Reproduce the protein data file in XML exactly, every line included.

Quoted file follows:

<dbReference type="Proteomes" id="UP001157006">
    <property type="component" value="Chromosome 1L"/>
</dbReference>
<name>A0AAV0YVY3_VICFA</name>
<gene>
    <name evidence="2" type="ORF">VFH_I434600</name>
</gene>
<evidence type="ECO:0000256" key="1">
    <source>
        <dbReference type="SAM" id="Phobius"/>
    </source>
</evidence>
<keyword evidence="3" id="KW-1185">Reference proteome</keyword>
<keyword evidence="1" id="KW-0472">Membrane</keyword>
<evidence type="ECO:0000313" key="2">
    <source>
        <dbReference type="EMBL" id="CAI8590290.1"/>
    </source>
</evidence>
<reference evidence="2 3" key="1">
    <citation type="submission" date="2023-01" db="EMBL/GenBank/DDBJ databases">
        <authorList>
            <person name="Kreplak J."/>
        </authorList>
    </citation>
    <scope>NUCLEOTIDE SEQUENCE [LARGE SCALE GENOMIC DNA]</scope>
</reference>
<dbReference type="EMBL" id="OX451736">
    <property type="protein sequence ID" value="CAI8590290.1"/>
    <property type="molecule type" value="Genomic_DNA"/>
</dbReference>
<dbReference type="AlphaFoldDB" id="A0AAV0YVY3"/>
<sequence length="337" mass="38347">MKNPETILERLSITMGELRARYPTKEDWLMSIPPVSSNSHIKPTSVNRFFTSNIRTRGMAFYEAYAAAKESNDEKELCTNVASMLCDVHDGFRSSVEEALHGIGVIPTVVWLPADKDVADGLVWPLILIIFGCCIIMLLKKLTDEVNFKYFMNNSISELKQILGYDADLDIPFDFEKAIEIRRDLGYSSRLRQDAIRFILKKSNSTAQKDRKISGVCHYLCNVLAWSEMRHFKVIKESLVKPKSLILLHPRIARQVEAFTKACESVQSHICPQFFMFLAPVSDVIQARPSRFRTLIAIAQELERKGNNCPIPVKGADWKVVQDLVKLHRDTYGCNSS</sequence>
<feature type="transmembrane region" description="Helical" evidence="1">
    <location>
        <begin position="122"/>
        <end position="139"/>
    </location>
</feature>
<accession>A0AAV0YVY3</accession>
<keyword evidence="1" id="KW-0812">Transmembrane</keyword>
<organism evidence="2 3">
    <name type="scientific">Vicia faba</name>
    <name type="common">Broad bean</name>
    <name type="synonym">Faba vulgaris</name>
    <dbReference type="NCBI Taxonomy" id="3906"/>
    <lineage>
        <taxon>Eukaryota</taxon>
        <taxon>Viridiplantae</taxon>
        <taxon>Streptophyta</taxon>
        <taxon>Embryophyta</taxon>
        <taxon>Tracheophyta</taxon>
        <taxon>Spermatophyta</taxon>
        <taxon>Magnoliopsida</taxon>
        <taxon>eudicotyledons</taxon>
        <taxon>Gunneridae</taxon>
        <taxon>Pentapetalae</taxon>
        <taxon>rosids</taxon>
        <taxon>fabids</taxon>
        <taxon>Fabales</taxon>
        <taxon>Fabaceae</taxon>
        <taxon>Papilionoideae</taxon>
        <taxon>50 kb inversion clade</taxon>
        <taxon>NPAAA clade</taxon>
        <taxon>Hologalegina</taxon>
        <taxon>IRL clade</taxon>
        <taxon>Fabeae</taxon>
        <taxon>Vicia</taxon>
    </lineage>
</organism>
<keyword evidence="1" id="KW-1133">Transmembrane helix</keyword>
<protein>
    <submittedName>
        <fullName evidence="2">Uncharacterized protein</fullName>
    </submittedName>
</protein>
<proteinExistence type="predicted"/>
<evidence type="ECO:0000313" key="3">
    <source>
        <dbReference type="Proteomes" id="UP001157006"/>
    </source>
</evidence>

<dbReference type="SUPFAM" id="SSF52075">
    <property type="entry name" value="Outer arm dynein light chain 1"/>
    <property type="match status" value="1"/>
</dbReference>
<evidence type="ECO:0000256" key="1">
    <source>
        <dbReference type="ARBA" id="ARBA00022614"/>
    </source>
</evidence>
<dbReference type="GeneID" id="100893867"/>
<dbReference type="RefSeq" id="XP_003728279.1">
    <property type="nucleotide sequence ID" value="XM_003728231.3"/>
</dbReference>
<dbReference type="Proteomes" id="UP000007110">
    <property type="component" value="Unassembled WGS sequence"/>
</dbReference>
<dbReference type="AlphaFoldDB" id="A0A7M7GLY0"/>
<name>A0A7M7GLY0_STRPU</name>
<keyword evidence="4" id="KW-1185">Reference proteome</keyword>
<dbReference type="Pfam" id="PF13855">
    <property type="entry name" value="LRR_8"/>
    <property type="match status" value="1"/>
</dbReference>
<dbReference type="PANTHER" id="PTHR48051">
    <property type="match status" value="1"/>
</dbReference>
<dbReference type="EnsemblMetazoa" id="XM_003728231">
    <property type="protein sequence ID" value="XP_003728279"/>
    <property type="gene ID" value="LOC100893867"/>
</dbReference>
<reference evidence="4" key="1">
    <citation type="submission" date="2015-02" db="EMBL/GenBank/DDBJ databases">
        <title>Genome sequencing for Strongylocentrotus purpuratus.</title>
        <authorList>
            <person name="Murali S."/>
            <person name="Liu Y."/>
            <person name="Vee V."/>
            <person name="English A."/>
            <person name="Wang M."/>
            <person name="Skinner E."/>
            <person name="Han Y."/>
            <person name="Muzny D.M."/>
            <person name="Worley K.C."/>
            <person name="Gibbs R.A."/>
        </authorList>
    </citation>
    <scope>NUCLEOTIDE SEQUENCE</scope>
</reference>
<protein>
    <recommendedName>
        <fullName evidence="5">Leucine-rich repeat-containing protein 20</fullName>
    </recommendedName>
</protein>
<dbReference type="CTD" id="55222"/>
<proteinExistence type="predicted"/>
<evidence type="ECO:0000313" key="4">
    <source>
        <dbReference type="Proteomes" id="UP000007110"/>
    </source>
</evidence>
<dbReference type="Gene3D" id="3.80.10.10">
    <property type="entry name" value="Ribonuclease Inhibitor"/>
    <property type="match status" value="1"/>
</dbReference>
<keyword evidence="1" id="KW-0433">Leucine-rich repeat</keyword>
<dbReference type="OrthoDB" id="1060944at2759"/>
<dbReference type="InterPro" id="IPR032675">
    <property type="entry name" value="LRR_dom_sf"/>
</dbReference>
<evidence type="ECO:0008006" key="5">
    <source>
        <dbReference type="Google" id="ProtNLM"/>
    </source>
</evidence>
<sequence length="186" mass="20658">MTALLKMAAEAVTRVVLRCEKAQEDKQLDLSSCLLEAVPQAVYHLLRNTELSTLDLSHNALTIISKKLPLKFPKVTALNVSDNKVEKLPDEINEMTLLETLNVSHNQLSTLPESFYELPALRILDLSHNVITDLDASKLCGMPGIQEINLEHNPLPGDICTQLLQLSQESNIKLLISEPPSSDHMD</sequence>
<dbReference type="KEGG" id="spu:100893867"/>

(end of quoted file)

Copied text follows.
<dbReference type="Proteomes" id="UP001157006">
    <property type="component" value="Chromosome 1L"/>
</dbReference>
<name>A0AAV0YVY3_VICFA</name>
<gene>
    <name evidence="2" type="ORF">VFH_I434600</name>
</gene>
<evidence type="ECO:0000256" key="1">
    <source>
        <dbReference type="SAM" id="Phobius"/>
    </source>
</evidence>
<keyword evidence="3" id="KW-1185">Reference proteome</keyword>
<keyword evidence="1" id="KW-0472">Membrane</keyword>
<evidence type="ECO:0000313" key="2">
    <source>
        <dbReference type="EMBL" id="CAI8590290.1"/>
    </source>
</evidence>
<reference evidence="2 3" key="1">
    <citation type="submission" date="2023-01" db="EMBL/GenBank/DDBJ databases">
        <authorList>
            <person name="Kreplak J."/>
        </authorList>
    </citation>
    <scope>NUCLEOTIDE SEQUENCE [LARGE SCALE GENOMIC DNA]</scope>
</reference>
<dbReference type="EMBL" id="OX451736">
    <property type="protein sequence ID" value="CAI8590290.1"/>
    <property type="molecule type" value="Genomic_DNA"/>
</dbReference>
<dbReference type="AlphaFoldDB" id="A0AAV0YVY3"/>
<sequence length="337" mass="38347">MKNPETILERLSITMGELRARYPTKEDWLMSIPPVSSNSHIKPTSVNRFFTSNIRTRGMAFYEAYAAAKESNDEKELCTNVASMLCDVHDGFRSSVEEALHGIGVIPTVVWLPADKDVADGLVWPLILIIFGCCIIMLLKKLTDEVNFKYFMNNSISELKQILGYDADLDIPFDFEKAIEIRRDLGYSSRLRQDAIRFILKKSNSTAQKDRKISGVCHYLCNVLAWSEMRHFKVIKESLVKPKSLILLHPRIARQVEAFTKACESVQSHICPQFFMFLAPVSDVIQARPSRFRTLIAIAQELERKGNNCPIPVKGADWKVVQDLVKLHRDTYGCNSS</sequence>
<feature type="transmembrane region" description="Helical" evidence="1">
    <location>
        <begin position="122"/>
        <end position="139"/>
    </location>
</feature>
<accession>A0AAV0YVY3</accession>
<keyword evidence="1" id="KW-0812">Transmembrane</keyword>
<organism evidence="2 3">
    <name type="scientific">Vicia faba</name>
    <name type="common">Broad bean</name>
    <name type="synonym">Faba vulgaris</name>
    <dbReference type="NCBI Taxonomy" id="3906"/>
    <lineage>
        <taxon>Eukaryota</taxon>
        <taxon>Viridiplantae</taxon>
        <taxon>Streptophyta</taxon>
        <taxon>Embryophyta</taxon>
        <taxon>Tracheophyta</taxon>
        <taxon>Spermatophyta</taxon>
        <taxon>Magnoliopsida</taxon>
        <taxon>eudicotyledons</taxon>
        <taxon>Gunneridae</taxon>
        <taxon>Pentapetalae</taxon>
        <taxon>rosids</taxon>
        <taxon>fabids</taxon>
        <taxon>Fabales</taxon>
        <taxon>Fabaceae</taxon>
        <taxon>Papilionoideae</taxon>
        <taxon>50 kb inversion clade</taxon>
        <taxon>NPAAA clade</taxon>
        <taxon>Hologalegina</taxon>
        <taxon>IRL clade</taxon>
        <taxon>Fabeae</taxon>
        <taxon>Vicia</taxon>
    </lineage>
</organism>
<keyword evidence="1" id="KW-1133">Transmembrane helix</keyword>
<protein>
    <submittedName>
        <fullName evidence="2">Uncharacterized protein</fullName>
    </submittedName>
</protein>
<proteinExistence type="predicted"/>
<evidence type="ECO:0000313" key="3">
    <source>
        <dbReference type="Proteomes" id="UP001157006"/>
    </source>
</evidence>

<dbReference type="SUPFAM" id="SSF52075">
    <property type="entry name" value="Outer arm dynein light chain 1"/>
    <property type="match status" value="1"/>
</dbReference>
<evidence type="ECO:0000256" key="1">
    <source>
        <dbReference type="ARBA" id="ARBA00022614"/>
    </source>
</evidence>
<dbReference type="GeneID" id="100893867"/>
<dbReference type="RefSeq" id="XP_003728279.1">
    <property type="nucleotide sequence ID" value="XM_003728231.3"/>
</dbReference>
<dbReference type="Proteomes" id="UP000007110">
    <property type="component" value="Unassembled WGS sequence"/>
</dbReference>
<dbReference type="AlphaFoldDB" id="A0A7M7GLY0"/>
<name>A0A7M7GLY0_STRPU</name>
<keyword evidence="4" id="KW-1185">Reference proteome</keyword>
<dbReference type="Pfam" id="PF13855">
    <property type="entry name" value="LRR_8"/>
    <property type="match status" value="1"/>
</dbReference>
<dbReference type="PANTHER" id="PTHR48051">
    <property type="match status" value="1"/>
</dbReference>
<dbReference type="EnsemblMetazoa" id="XM_003728231">
    <property type="protein sequence ID" value="XP_003728279"/>
    <property type="gene ID" value="LOC100893867"/>
</dbReference>
<reference evidence="4" key="1">
    <citation type="submission" date="2015-02" db="EMBL/GenBank/DDBJ databases">
        <title>Genome sequencing for Strongylocentrotus purpuratus.</title>
        <authorList>
            <person name="Murali S."/>
            <person name="Liu Y."/>
            <person name="Vee V."/>
            <person name="English A."/>
            <person name="Wang M."/>
            <person name="Skinner E."/>
            <person name="Han Y."/>
            <person name="Muzny D.M."/>
            <person name="Worley K.C."/>
            <person name="Gibbs R.A."/>
        </authorList>
    </citation>
    <scope>NUCLEOTIDE SEQUENCE</scope>
</reference>
<protein>
    <recommendedName>
        <fullName evidence="5">Leucine-rich repeat-containing protein 20</fullName>
    </recommendedName>
</protein>
<dbReference type="CTD" id="55222"/>
<proteinExistence type="predicted"/>
<evidence type="ECO:0000313" key="4">
    <source>
        <dbReference type="Proteomes" id="UP000007110"/>
    </source>
</evidence>
<dbReference type="Gene3D" id="3.80.10.10">
    <property type="entry name" value="Ribonuclease Inhibitor"/>
    <property type="match status" value="1"/>
</dbReference>
<keyword evidence="1" id="KW-0433">Leucine-rich repeat</keyword>
<dbReference type="OrthoDB" id="1060944at2759"/>
<dbReference type="InterPro" id="IPR032675">
    <property type="entry name" value="LRR_dom_sf"/>
</dbReference>
<evidence type="ECO:0008006" key="5">
    <source>
        <dbReference type="Google" id="ProtNLM"/>
    </source>
</evidence>
<sequence length="186" mass="20658">MTALLKMAAEAVTRVVLRCEKAQEDKQLDLSSCLLEAVPQAVYHLLRNTELSTLDLSHNALTIISKKLPLKFPKVTALNVSDNKVEKLPDEINEMTLLETLNVSHNQLSTLPESFYELPALRILDLSHNVITDLDASKLCGMPGIQEINLEHNPLPGDICTQLLQLSQESNIKLLISEPPSSDHMD</sequence>
<dbReference type="KEGG" id="spu:100893867"/>